Racism has many definitions; a simple version is that racism is a prejudice concerning ancestral descent that can result in discriminatory action. It is the coupling of a prejudice against biological traits that are inalterable with unfair behaviour predicated on those judgements, and can operate at a personal, institutional or structural level. By this definition, racism is something that has always existed, even though race as a concept has changed over time. The term ‘race’ has historically been synonymous with more scientific categories such as subspecies or biological type, but these categories have also been used to describe animals and vegetables, as well as tribes, nationalities, ethnicities and populations.
In modern biology, race has been used with more specificity, as informal categories that people generally understand due to contemporary common usage. But as a result of ever more precise taxonomy in humans, none of the historical or colloquial usages of race tallies with what genetics tells us about human variation. As a result, we are prone to saying glib things such as ‘race doesn’t exist,’ or ‘race is just a social construct.’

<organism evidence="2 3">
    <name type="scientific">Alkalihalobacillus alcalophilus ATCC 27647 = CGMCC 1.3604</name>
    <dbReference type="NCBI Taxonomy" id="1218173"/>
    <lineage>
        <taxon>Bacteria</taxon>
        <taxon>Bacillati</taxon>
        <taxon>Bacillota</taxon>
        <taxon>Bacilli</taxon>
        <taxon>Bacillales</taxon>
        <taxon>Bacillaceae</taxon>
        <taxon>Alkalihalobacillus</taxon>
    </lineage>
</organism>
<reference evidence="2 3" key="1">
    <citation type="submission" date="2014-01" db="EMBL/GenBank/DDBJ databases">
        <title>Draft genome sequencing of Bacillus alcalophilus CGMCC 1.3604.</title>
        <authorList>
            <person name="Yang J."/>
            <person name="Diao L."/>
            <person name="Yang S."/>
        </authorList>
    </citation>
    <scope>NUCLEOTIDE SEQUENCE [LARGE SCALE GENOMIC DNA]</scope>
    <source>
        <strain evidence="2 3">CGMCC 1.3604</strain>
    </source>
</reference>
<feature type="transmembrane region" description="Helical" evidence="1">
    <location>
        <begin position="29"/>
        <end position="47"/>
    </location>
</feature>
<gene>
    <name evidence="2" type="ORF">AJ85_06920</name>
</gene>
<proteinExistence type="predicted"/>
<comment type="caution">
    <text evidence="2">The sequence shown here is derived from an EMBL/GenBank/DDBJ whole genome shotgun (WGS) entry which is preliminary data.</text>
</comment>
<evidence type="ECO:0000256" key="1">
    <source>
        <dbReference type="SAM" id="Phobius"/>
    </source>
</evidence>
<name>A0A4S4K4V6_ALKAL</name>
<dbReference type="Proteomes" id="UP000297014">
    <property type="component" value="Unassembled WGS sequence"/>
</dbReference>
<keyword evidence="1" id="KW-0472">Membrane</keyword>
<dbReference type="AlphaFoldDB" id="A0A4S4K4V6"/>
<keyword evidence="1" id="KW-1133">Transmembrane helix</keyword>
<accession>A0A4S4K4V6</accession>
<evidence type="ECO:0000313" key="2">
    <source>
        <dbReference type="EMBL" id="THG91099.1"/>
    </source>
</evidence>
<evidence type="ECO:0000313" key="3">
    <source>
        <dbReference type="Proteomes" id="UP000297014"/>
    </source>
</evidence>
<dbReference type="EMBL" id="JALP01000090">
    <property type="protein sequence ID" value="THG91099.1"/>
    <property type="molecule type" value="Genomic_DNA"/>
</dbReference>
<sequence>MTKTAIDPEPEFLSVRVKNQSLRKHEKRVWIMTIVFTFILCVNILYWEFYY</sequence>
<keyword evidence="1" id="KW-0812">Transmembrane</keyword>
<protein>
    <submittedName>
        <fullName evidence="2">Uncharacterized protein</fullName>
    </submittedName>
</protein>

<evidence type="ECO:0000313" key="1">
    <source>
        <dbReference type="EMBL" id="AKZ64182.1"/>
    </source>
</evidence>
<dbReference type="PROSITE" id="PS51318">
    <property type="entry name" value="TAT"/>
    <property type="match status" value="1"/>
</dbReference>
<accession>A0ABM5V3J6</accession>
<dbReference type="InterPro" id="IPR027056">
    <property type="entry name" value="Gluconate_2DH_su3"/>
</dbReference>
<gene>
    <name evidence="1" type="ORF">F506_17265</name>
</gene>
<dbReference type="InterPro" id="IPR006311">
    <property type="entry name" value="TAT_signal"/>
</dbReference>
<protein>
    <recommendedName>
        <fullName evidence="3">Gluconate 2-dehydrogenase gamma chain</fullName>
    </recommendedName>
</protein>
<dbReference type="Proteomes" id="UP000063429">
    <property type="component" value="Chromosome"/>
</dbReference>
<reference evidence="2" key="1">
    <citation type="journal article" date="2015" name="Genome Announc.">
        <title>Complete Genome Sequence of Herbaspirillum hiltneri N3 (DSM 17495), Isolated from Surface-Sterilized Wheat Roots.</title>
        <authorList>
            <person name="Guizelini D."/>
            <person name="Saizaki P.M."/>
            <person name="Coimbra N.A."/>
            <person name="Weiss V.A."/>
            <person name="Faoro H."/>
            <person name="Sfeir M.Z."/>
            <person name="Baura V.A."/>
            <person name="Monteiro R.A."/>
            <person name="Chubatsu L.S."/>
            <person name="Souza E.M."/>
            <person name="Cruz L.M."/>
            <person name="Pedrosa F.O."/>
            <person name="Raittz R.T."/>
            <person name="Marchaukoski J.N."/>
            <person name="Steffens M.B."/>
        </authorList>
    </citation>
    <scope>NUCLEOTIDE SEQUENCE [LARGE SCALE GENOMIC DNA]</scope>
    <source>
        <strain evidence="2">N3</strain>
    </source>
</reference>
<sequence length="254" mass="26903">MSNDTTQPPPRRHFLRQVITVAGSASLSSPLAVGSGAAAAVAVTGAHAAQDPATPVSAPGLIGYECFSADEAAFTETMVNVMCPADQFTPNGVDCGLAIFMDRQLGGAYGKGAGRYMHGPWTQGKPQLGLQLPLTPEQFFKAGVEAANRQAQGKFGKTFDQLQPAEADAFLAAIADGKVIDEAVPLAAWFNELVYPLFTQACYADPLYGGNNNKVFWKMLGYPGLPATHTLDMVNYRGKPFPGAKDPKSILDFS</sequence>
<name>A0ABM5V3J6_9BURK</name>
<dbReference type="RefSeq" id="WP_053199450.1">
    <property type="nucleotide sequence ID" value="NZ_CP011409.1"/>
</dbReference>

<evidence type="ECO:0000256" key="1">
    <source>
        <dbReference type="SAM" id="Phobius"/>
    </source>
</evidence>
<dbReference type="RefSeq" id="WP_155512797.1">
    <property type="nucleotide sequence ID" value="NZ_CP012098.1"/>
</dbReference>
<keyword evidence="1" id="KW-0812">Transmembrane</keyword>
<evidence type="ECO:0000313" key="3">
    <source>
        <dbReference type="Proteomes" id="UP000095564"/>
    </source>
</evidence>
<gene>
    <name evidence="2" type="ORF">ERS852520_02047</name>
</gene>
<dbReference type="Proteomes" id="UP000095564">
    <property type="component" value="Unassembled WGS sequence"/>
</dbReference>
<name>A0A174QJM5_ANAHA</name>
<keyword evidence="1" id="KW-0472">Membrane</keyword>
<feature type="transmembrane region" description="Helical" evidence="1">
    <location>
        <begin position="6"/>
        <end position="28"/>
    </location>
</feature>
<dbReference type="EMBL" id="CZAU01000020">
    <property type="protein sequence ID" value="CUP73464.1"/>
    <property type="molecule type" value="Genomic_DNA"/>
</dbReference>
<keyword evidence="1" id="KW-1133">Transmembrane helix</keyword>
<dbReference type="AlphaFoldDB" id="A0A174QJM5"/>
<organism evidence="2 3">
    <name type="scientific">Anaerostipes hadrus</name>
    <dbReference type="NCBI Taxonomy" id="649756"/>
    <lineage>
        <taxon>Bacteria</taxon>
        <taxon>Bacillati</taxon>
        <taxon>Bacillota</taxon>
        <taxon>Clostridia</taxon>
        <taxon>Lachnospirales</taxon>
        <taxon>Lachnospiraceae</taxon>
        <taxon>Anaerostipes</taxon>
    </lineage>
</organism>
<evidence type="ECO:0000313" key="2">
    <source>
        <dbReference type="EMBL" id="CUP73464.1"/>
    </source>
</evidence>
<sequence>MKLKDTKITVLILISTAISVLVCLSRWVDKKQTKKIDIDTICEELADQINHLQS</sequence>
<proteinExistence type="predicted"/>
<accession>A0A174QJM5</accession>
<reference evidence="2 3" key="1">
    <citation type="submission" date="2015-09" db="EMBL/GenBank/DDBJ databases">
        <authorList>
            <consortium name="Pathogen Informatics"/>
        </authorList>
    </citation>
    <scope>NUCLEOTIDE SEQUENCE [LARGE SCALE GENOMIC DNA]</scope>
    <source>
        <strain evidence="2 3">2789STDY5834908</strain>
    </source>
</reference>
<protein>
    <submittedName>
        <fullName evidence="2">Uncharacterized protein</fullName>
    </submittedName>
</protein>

While these sentiments may be well-intentioned, they can have the effect of undermining the scientifically more accurate way of expressing the complexities of human variation, and our clumsy attempts to classify ourselves or others.
Race most certainly does exist because it is a social construct. What we must answer is the question of whether there is a basis to race that is meaningful in terms of fundamental biology and behaviour. Are there essential biological (that is, genetic) differences between populations that account for socially important similarities or divisions within or between those populations?
If race is a social construct, there is a biological basis to that too: the crude categorisation of peoples is done by physical traits such as pigmentation or physiognomy, and we have to acknowledge that these are characteristics that are determined in large part by the expression of genes, which vary between people and populations in ways that we can scrutinize with more depth and accuracy now than at any time in history.
Adam Rutherford is a British geneticist, author and broadcaster.
How To Argue With A Racist: History, Science, Race and Reality by Adam Rutherford is published by W&N. It was released on February 6, 2020.